ALEC president highlights risks to Brazil's rental sector

By Murray Pollok27 June 2012

Marco Aurélio da Cunha, president of Brazilian rental association ALEC, speaking at M&T Expo.

Marco Aurélio da Cunha, president of Brazilian rental association ALEC, speaking at M&T Expo.

An over reliance on imported equipment will damage the Brazilian rental sector in the long run and damage the economy as a whole, said Marco Aurélio da Cunha, president of Brazilian rental association ALEC during the recent M&T Expo show.

Mr Aurélio da Cunha, speaking at a Sobratema meeting during the show, said the increased reliance on imported equipment left Brazilian rental companies exposed when global markets recover, with renters likely to have difficulties in obtaining equipment when they need it.

His argument takes place against a backdrop of increasing concerns in Brazil about ‘deindustrialisation', with excessive imports undermining the manufacturing and industrial base of the country.

"With the overheated Brazilian currency, imports of industrial goods are cheaper", said Mr Aurélio da Cunha, "The country uses these products, switching from domestic suppliers, and we suffer from the pains of deindustrialization - closed factories, lost jobs and hindered growth of the industrial sector."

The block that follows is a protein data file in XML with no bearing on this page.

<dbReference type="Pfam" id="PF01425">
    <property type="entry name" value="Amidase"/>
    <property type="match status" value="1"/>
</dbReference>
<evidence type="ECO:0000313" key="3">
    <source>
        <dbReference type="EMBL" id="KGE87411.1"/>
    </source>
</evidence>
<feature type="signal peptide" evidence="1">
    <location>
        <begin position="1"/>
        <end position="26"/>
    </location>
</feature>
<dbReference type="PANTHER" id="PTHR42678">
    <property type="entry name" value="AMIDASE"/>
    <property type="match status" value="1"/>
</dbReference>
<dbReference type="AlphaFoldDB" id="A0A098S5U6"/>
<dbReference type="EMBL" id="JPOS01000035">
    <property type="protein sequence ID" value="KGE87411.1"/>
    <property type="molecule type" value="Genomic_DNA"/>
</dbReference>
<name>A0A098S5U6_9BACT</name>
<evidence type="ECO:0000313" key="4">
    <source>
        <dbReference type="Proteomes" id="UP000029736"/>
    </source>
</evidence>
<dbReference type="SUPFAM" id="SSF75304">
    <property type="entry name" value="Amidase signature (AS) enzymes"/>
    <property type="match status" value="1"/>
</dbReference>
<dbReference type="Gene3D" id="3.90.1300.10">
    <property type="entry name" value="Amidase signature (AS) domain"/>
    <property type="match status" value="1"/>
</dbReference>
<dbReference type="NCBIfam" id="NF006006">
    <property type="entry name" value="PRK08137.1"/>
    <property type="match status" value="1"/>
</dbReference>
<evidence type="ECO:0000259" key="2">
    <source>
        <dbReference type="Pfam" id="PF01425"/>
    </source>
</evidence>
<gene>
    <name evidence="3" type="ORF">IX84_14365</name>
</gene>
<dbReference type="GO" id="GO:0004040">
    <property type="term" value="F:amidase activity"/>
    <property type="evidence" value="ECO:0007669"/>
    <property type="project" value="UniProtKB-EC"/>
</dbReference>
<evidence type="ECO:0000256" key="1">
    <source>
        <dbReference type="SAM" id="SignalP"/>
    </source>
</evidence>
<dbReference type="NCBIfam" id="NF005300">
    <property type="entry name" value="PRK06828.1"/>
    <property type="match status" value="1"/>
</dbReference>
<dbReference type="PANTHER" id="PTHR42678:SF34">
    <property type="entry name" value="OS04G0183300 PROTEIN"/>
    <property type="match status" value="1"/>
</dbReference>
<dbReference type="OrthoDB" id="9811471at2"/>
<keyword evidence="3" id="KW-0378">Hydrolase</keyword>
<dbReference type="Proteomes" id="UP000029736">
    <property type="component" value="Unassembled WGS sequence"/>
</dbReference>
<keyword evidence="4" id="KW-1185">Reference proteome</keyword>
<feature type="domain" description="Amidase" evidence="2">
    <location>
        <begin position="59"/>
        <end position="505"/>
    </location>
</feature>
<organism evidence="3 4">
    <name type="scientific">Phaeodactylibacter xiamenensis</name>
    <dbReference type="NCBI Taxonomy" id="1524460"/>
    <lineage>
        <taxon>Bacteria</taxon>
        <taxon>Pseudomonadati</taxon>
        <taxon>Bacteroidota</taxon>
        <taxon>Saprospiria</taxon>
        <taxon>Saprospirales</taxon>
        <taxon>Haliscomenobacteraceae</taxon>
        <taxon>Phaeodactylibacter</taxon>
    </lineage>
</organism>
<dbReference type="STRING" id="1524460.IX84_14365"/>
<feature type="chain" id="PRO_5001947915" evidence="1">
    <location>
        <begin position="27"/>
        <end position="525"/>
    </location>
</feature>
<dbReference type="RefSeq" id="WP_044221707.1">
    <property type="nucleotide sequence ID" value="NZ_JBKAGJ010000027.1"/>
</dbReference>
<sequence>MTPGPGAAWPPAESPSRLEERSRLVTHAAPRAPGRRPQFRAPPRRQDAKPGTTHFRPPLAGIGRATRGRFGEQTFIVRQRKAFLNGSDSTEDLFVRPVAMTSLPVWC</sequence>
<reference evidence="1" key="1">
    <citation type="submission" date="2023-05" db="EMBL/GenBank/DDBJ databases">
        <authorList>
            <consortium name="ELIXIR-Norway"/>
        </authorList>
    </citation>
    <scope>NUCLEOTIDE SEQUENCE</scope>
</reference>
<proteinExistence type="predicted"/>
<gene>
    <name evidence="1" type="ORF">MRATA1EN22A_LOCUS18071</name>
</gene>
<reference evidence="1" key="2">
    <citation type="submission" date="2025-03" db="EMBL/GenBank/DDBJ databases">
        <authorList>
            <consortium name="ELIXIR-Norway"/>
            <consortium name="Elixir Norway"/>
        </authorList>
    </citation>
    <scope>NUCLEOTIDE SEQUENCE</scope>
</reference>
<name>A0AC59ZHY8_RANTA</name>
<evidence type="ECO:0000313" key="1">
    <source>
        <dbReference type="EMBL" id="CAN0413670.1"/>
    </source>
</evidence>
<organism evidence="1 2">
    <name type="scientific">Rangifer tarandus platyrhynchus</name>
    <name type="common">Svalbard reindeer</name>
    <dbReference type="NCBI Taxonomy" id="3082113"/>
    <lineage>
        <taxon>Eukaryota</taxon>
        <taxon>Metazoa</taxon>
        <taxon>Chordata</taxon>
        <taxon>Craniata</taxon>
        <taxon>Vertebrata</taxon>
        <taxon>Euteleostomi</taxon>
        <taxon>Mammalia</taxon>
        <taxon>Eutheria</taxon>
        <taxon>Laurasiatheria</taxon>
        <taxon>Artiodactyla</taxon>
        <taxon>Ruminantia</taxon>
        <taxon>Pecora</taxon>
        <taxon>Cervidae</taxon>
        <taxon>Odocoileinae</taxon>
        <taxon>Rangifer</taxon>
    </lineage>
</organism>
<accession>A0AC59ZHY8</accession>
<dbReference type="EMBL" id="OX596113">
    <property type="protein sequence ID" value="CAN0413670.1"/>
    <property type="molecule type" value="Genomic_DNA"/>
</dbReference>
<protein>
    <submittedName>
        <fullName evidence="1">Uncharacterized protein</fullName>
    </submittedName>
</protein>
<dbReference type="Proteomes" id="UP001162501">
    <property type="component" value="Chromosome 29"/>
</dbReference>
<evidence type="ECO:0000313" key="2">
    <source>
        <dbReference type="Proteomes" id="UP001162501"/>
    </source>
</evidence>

He said that Brazil's manufacturing sector was paying the price for high taxes, poor infrastructure, high production costs, and expensive skilled labor. "It is essential to resume structural reforms, to take public policy measures to limit deindustrialisation and recover competitiveness."

Mr da Cunha, who became president of the association earlier this year, also highlighted the shortage of skilled labout to operate and manage construction equipment in Brazil.

"The rental companies do their part [in training], but not enough", he said, "Misuse of equipment means that machines are returned, projects are delayed, and costs are added for the constractor and the rental company. Not to mention the item of greatest importance - safety."

He said the construction industry as a whole needed to do more to train workers.

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